Seeing the bigger picture…

Posted on March 8, 2018

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meta

I came across this rather interesting meta approach for Oatly (an oatmeal drink) that definitely cuts through the conventional. While these posters won’t strike anyone as visually impressive – which is most certainly intentional – I think there is a lot to like about the thinking behind them, such as the recognition that the consumer gets advertising and is in on the rules. And that the objective of these posters clearly is to make people want to find out more, not by conveying a set of facts about the product, but by recognizing the power of difference in terms of how the brand shows up.

This kind of work won’t come about through a process that’s rigid, linear and formulaic, which, quite frankly many agency processes are.

While I believe it’s often very helpful for agencies to have a consistent methodology and framework, such as TBWA’s Disruption, I fundamentally believe that whatever methodology, framework or process you have, it must never be the only way to think about and ask questions about a marketing problem. You have to allow for ample flexibility and at the outset assess whether the methodology you have can accommodate the task at hand.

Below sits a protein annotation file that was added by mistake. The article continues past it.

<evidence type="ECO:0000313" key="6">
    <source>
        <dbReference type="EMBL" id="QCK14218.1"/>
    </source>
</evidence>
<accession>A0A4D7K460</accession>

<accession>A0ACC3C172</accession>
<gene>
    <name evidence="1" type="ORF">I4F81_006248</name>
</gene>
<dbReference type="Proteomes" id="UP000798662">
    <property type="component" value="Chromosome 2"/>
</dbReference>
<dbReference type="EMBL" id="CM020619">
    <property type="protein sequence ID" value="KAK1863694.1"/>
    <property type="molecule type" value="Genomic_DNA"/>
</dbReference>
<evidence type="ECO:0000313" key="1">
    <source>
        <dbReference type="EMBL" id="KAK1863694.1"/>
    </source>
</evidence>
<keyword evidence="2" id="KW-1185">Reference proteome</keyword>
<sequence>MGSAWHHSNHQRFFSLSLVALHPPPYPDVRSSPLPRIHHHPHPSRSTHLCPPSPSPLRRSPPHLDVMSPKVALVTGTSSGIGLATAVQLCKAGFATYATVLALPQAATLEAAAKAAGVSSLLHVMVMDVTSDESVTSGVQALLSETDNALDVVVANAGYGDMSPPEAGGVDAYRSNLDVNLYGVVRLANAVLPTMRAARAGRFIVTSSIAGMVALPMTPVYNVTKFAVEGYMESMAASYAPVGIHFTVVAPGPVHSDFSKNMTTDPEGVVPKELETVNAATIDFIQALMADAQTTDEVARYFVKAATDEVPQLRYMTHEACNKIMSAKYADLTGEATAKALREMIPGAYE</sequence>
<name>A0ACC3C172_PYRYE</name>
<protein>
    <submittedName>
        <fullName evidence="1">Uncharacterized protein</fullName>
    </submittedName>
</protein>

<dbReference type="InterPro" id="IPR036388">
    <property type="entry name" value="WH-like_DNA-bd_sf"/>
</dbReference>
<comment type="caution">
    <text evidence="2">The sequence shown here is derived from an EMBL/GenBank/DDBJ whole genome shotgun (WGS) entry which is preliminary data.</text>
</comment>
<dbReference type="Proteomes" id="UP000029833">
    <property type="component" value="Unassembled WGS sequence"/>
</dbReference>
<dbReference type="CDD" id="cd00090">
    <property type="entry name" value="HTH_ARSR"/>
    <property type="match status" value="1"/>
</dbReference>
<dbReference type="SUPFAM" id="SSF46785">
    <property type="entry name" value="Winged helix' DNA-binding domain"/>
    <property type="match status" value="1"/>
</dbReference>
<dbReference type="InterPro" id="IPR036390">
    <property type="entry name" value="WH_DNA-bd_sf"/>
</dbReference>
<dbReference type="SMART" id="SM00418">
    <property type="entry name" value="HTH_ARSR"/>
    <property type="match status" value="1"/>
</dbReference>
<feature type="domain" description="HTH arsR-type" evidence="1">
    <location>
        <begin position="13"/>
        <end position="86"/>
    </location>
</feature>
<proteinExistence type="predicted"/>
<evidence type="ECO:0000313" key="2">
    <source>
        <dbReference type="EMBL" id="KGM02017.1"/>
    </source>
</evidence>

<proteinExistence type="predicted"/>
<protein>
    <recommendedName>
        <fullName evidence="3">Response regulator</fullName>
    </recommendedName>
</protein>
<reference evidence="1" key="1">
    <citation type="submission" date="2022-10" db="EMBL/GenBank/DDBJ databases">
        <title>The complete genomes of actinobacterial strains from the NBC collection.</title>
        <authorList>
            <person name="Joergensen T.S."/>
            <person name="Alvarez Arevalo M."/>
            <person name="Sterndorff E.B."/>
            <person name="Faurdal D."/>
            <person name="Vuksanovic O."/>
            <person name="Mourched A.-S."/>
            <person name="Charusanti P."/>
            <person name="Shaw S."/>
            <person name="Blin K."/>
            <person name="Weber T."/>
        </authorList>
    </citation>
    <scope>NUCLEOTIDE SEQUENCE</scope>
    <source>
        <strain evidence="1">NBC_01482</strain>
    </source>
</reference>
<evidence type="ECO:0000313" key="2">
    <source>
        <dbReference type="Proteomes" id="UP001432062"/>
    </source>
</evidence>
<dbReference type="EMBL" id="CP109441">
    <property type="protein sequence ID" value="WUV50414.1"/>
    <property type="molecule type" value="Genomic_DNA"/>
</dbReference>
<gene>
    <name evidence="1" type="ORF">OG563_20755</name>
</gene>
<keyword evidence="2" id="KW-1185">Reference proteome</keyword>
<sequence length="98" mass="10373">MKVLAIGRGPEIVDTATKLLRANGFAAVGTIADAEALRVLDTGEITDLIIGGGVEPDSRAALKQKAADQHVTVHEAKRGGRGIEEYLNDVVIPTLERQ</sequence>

Every marketing problem is unique and needs to be treated as such.

Oatly’s creative work above is undoubtedly the result of a flexible and collaborative creative process, far from what I consider to be a template advertising process: “Brand X’s unique selling proposition is______________”, or “The purpose of Brand X is_______________, therefore__________”.

Don’t get me wrong, a consistent, marketable process can be highly practical, but having a creative philosophy – a POV on the type of creative work that you believe in – is rudimentary for any agency with its heart set on greatness.

Every agency needs to have a POV on the kind of creative work it believes in. One of my favorite examples of this is BBH’s belief that truly great, effective advertising often comes from a place of “irreverence”. John Hegarty does a wonderful talk on this, making numerous references to irreverence and its power throughout history. Watch it on youtube when you have a minute.

Photo credit: Leon Phang.

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Posted in: Planning-related